Yes, you can. However, you should not starch stretchy jeans. While the process is easy and is the same as with other fabrics if you decide to starch it, there are disadvantages to starching stretchy jeans.
- The stretchy jeans become stiff
- It loses elasticity over time
The jeans lose the stretchiness
Jeans are meant to be stretchy. This allows them to mold with your body, and your knees when you bend them. Though you can use starch on your jeans, this limits the stretchiness of the jeans and will not be comfortable when you wear them.
It loses elasticity over time
Using starch on your jeans makes them lose this elasticity with time. It was found that fabrics lose 31% of their strength after you wash the starch out. Every time you use starch on your jeans, the strength diminishes.
What category of people starches their jeans?
Starching for jeans is not a new practice. Jeans are just another fabric that people starch. The following are the category of people who starch their jeans:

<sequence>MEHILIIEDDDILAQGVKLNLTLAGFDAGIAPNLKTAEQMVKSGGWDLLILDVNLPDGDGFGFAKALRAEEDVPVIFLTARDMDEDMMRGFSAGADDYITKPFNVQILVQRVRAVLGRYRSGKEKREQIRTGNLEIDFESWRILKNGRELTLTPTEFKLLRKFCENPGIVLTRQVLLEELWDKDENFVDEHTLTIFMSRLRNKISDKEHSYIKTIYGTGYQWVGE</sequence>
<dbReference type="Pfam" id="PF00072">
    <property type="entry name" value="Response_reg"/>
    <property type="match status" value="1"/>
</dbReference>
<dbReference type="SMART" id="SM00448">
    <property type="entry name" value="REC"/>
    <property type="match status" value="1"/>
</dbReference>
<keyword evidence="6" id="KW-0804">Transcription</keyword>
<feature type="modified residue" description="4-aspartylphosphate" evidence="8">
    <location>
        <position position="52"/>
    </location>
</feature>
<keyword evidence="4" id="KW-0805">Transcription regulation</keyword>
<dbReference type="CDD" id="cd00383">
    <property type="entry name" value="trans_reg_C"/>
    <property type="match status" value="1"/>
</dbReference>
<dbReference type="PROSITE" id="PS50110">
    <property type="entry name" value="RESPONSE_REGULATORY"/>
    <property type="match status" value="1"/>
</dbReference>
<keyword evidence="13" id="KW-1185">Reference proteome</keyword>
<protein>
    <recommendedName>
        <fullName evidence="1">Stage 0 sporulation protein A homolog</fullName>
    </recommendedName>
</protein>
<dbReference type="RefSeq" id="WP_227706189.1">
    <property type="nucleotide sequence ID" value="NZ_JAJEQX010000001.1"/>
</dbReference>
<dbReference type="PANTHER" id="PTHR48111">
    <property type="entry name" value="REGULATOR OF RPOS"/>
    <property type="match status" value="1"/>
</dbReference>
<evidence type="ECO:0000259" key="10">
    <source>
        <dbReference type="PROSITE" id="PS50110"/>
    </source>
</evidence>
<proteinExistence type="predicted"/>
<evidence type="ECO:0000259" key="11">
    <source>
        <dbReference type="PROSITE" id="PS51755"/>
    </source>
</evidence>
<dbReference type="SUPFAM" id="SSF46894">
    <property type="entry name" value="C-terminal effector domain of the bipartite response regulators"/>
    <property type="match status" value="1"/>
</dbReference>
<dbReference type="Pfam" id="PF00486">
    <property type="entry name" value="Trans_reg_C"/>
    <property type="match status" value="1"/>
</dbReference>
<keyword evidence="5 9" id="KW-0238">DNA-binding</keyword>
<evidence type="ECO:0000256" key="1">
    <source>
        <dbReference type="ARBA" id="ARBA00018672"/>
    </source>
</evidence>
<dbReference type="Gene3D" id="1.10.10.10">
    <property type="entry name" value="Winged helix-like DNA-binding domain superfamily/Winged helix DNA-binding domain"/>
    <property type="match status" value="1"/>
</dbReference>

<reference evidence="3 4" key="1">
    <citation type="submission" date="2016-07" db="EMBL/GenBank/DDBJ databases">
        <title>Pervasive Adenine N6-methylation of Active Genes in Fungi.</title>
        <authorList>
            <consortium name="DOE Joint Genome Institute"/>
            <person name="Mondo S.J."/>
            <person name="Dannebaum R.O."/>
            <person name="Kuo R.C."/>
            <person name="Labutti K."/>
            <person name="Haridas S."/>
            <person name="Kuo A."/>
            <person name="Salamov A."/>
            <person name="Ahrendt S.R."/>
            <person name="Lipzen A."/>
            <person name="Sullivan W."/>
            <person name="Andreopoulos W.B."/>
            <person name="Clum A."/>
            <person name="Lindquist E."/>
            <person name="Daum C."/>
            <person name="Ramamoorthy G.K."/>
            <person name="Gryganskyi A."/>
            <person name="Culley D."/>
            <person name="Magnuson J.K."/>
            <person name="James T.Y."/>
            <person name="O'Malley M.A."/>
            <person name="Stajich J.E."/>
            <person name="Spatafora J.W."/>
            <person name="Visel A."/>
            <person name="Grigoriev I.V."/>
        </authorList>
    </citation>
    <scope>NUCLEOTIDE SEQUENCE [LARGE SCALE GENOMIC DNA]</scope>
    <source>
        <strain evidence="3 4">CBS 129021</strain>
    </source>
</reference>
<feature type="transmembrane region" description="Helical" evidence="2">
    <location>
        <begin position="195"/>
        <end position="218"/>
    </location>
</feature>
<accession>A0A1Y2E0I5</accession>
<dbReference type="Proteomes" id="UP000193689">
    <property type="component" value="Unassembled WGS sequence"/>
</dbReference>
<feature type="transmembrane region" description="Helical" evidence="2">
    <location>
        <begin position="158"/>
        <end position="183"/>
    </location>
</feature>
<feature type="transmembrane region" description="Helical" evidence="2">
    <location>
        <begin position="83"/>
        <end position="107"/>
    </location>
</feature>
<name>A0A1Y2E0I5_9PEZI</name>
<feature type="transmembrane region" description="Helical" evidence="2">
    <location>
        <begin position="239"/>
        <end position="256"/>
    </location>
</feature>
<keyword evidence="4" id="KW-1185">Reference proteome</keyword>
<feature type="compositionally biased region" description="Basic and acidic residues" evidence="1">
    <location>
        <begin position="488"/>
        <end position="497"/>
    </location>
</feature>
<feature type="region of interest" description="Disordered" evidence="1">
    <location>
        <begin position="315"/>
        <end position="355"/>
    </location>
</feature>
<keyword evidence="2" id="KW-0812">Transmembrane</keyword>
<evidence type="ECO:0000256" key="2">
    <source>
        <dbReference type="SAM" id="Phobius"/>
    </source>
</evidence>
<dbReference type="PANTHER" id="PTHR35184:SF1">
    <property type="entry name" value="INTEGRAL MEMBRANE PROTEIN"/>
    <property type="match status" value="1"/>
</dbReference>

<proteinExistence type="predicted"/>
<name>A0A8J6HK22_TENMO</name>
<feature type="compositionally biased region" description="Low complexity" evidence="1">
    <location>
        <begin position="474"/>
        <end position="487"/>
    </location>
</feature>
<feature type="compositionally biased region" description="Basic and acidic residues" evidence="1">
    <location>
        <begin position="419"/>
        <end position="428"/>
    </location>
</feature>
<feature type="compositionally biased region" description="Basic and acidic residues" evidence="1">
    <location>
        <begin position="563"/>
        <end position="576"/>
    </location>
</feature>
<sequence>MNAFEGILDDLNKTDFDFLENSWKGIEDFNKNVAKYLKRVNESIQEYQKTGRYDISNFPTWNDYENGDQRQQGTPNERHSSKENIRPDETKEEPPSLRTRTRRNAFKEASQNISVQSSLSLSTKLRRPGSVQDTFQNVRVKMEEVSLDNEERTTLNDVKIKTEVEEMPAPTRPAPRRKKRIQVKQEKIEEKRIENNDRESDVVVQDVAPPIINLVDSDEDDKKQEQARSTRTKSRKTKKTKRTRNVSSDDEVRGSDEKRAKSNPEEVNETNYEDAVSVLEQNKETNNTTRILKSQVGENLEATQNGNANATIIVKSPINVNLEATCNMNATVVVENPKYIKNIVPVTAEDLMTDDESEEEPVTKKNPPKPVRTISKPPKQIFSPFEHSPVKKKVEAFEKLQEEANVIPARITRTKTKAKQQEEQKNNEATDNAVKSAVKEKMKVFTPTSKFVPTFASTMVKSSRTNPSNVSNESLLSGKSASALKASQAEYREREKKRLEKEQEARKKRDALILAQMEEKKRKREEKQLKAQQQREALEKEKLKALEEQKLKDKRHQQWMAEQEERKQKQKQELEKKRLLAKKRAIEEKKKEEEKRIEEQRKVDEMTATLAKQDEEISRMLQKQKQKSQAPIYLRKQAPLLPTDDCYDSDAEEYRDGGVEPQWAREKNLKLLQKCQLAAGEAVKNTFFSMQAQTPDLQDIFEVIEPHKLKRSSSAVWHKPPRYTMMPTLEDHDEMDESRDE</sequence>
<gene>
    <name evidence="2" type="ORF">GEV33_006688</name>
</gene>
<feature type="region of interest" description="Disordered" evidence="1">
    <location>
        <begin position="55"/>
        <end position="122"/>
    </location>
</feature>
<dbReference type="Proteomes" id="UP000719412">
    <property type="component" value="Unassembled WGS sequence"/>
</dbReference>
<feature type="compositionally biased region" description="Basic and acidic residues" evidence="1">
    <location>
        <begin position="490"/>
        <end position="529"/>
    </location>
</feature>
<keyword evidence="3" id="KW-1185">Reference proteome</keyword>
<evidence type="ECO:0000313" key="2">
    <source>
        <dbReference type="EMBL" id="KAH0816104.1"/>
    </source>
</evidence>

- Rodeo cowboys
- Old people
Take a close look at this category of folks and you’d see their jeans are always crispy and neat. Cowboys are always in close contact with dust and dirt, yet their pants usually look clean.
The reason is that starch impregnates the fibers in the jeans preventing dirt from getting into the crevices in the fiber. Dirt just slides off the jeans while they’re in the field riding their horses or taking care of cattle.